“…Black as hell, Strong as Death, Sweet as Love” …There is truth in this Turkish proverb. Since coffee’s discovery in the 11th century, this beloved elixir of the gods has been banned, demonized, lauded, spiritualized, feared, and even used as a weapon of death. The story starts with a Shepherd, dancing goats, and Sufis.
Blessed be thy cup
There are two theories surrounding the discovery of coffee. The first, and most widely accepted concerns a humble, often weary, Ethiopian goat shepherd named Kaldi. One day Kaldi noticed that his often indolent charges enjoyed surges of energy and “danced (jumped)” after nibbling on small, red berries. Intrigued, Kaldi munched on a few himself. With surprise, joy, and increased energy, he brought his discovery to a local monastery where a Sufi abbot, disliking the taste, threw them onto the fire…et voila, coffee the drink was born. A competing theory involves a sleepy Sufi monk who had heard about, sought out, and brought the berries back to Yemen. Thrilled with his new discovery, he and fellow monks began drinking coffee stay alert through evening prayers. While we may never know who truly discovered coffee, we are certain that coffee had spread from Ethiopia to Yemen by the 14th century and that it’s dissemination throughout Arabia and the Middle East is very closely linked to Sufis and Islam.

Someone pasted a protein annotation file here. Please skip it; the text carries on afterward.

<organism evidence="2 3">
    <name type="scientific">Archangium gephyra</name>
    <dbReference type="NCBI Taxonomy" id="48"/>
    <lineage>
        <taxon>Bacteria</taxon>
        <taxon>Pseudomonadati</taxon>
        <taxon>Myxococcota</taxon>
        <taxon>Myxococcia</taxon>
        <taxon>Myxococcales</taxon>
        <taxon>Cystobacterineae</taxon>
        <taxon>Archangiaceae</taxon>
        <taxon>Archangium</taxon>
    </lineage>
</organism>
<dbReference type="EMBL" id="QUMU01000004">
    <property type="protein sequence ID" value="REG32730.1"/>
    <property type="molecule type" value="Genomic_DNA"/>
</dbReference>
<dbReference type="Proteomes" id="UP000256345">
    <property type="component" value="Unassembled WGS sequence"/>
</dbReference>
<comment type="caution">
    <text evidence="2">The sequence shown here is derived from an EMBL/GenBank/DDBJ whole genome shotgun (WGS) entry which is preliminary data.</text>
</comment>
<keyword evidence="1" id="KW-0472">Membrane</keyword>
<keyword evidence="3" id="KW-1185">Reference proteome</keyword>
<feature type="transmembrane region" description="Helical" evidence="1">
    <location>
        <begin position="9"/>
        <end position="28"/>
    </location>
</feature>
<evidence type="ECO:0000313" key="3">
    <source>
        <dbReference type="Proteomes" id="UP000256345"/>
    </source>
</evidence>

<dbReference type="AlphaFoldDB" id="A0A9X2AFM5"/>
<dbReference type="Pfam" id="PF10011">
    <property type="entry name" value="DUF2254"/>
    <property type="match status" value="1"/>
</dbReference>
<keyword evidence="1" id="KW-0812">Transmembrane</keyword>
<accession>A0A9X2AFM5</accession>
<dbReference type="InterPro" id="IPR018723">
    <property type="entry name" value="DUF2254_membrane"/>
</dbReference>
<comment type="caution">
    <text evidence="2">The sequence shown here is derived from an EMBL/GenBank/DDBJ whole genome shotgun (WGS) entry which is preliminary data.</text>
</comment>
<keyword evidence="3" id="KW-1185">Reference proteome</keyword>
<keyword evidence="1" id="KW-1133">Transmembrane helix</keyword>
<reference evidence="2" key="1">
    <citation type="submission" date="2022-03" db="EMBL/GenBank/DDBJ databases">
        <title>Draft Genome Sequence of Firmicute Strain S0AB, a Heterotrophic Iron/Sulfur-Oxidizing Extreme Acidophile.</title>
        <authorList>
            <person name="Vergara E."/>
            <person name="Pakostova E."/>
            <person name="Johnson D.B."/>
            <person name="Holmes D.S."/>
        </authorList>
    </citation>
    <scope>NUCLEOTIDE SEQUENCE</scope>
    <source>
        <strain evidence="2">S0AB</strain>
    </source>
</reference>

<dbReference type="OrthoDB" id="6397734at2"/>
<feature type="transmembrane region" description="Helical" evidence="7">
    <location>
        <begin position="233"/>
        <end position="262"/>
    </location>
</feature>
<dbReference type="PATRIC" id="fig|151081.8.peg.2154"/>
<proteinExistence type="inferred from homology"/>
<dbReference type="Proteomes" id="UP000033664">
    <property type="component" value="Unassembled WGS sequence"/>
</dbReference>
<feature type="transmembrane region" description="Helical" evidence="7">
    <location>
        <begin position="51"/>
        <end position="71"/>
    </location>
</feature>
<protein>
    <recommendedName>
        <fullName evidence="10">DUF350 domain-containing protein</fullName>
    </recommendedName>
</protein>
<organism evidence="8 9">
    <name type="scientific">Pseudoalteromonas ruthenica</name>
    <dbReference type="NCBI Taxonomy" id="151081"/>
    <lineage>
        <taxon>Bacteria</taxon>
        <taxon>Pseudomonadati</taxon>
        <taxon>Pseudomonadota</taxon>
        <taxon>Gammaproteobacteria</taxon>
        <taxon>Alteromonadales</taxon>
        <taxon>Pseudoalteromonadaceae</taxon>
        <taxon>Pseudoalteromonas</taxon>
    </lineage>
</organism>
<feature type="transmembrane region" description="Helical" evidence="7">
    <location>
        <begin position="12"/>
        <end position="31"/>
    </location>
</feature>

By the 16th century, coffee and coffeehouses could be found in most Arabian and Middle Eastern cities. Affectionally known in Turkish as schools of the wise, coffeehouses were rapidly becoming popular gathering spots for intellectuals. This gathering and sharing and bonding of men outside of the mosque began to worry local authorities and in 1511, under the belief that coffee threatened his rule by encouraging radical thinking and sedition, governor Khair Beg banned coffee in Mecca. The wildly unpopular ban lasted 13 long years until Sultan Selim I, who considered coffee sacred, rescinded the ban and ordered Beg’s execution. Coffee’s first right to be drunk battle was hard won and short-lived.